You already know that parenting can be exhausting, and while it is highly rewarding in the long run, it does not provide nearly as many short-term rewards[i]. In fact, a recent Pew Research report indicated that parents say their time caring for their children is much more exhausting than their paid work! On the positive side, when comparing childcare and paid work, parents were twice as likely to report that their childcare experiences were very meaningful to them. Mothers are especially likely to wear themselves out with parenting; in the report, mothers were more likely than fathers to say they were exhausted from spending time with children, housework, paid work, and even from leisure activities (one wonders if moms were counting their own leisure activities and not their chauffeur role in transporting kids from one leisure activity to the next)[ii].
This exhaustion takes on a new form as our daughters reach their tweens and early teen years. While it may not be as physically tiring as parenting a younger child, parenting during this transitional time can be far more demanding in terms of our mental and emotional endurance. As I discuss in my new book, Swimming Upstream, Parenting Girls for Resilience in a Toxic Culture, the first thing we need to recognize is that this is hard and we need to take care of ourselves. We can make choices to simplify our lives; we can prioritize our lives according to what truly matters. We can say no to the frenzy of activity, learning the rhythms that work best for our daughters and for our families. We need to be the center of stability and consistency in our homes, even while everything else is spinning around us. We can learn what we need to do to stay centered.
The second reason self-care is important is that we need to start to separate a bit; remember that you are still connected to her, but your daughter is becoming her own person as she grows into adolescence. For moms in particular, really assess how much of your identity is tied up with your daughter; when you step back and look at your own life, how much of how you see yourself is defined by being her parent? If you tend to over-identify with your daughter, her natural drive to pull away from you will be especially painful. She is not doing this to hurt you, she is doing this to create her own identity, but the pain can be searing. It is as if you are losing a piece of your soul as she becomes her own person apart from you[iii].
In response, we have to make sure that we start pouring time and investment back into our own lives, or we can feel needy and empty. Instead of focusing on losing a part of yourself, turn your energy towards creating your own fulfilling life that isn’t dependent on her moods or performance on any given day. We are now freed up to have our own interests that we can enjoy. Further, she will see us as people who have their own lives; it isn’t all about her anymore. Of course this does not mean to neglect our daughters. I think it is abundantly clear how much she needs us. What I mean is that as she pulls away, spending more time with her peers, we might experience obvious gaps in our lives. We can intentionally fill these gaps with self-care routines that make us more content and satisfied, and this in turn enables us to become more effective parents.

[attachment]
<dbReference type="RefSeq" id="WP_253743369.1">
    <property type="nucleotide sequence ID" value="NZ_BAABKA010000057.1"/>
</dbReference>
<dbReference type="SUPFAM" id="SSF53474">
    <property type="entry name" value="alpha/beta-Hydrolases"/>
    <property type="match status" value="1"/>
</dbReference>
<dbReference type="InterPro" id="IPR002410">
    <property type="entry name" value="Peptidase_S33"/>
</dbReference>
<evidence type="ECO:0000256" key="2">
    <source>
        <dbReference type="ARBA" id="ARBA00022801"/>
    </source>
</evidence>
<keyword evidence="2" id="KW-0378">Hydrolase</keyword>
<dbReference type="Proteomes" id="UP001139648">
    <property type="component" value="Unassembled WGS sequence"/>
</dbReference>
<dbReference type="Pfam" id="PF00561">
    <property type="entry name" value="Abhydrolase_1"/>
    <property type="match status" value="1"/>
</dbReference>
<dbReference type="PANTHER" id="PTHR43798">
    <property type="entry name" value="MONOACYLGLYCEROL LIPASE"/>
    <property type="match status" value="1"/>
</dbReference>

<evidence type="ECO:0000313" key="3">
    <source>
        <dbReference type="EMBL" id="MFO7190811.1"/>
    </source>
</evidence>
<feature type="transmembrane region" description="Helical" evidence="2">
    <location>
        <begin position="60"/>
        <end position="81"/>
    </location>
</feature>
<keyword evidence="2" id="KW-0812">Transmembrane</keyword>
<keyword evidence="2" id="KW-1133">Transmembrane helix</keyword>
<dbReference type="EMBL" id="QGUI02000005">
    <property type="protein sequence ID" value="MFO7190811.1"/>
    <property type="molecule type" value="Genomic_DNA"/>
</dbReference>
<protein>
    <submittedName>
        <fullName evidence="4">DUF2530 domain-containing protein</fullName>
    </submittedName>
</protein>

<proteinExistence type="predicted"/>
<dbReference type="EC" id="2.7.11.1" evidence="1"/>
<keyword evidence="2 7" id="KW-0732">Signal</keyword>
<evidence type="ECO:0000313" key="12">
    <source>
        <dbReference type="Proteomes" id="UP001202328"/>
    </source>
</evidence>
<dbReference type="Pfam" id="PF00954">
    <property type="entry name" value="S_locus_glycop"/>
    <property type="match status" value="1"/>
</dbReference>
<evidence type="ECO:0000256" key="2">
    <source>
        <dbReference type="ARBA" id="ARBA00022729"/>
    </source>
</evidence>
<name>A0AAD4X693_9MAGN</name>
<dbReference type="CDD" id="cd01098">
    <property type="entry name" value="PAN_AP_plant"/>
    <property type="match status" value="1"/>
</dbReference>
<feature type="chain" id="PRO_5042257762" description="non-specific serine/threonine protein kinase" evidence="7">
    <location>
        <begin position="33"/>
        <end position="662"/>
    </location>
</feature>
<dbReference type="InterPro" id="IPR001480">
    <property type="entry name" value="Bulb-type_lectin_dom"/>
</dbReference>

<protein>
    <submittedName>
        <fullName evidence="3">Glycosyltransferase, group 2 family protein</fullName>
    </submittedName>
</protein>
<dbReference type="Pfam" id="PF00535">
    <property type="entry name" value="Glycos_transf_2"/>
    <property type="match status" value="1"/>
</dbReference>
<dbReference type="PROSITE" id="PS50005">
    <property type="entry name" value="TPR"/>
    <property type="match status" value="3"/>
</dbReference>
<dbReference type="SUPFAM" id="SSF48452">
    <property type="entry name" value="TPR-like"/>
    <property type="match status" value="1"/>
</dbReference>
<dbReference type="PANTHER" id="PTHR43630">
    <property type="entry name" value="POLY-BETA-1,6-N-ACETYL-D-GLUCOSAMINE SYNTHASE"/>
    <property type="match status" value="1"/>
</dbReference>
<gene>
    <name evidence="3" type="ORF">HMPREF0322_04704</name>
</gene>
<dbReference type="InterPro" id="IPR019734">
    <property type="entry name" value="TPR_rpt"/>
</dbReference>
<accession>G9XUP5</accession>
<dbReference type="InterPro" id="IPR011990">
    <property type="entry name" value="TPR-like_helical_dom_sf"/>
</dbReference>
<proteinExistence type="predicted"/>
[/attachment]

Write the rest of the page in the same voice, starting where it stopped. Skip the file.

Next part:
Third, self-care is critical because we need to be healthy models for our daughters. It is essential that girls learn coping and problem solving skills to handle life demands successfully. If our daughters don't see us implementing these same skills in our lives, it will be hard to convince them of their benefit. Instead, if she sees you as an adult with healthy coping skills that include restorative self-care activities, then she is more likely to develop these skills as well. After all, the staggering truth is that you are the greatest influence in her life. It is important that we model in our own lives what we hope that she will live out in her own journey.
So What is Self-Care?
Self-care is a popular term these days, but few of us really put it into practice. We might have non-work activities that take up a lot of our time, (Facebook, surfing the Internet for hours, etc.) but are they truly activities that restore our energy and keep us refreshed and renewed? It is important to try to find some activities that do not drain us further but rather replenish us, where we actually feel better when we have completed them rather than just feeling further behind on our to-do lists. These will look different for everyone, but here are a few ideas:
Lunch with a friend
A run or workout
Scented bubble bath
A long nap
A date night with your partner
Lessons to learn something new you have always wanted to explore
It is important to have a repertoire of self-care activities and to schedule them often. Put them on your calendar much as you would any other important event!
In conclusion, remember that we are called to be the stable foundation that our daughters can run to when they feels like their worlds are caving in. We are their source of sustenance and nurturance that they will return to again and again. To be this rock of stability, we need to take time to keep ourselves well cared-for and strong. As we know, no one will do this for us; we have to provide it for ourselves. We are worth the time for intentional self-care, and our daughters’ resilience depends in large part upon it.
See my book Swimming Upstream: Parenting Girls for Resilience in a Toxic Culture for more details on parenting girls.
[i] Senior, J. (2014). All Joy and no fun: The paradox of modern parenthood. New York, NY: HarperCollins Publishers.
[ii] Wang, W, (2013). Parents’ time with kids more rewarding than paid work—and more exhausting. Pew Research. Retrieved from http://www.pewsocialtrends.org/2013/10/08/parents-time-with-kids-more-re...
[iii] Hemmen, L. (2012). Parenting a teen girl. Oakland, CA: New Harbinger Publications.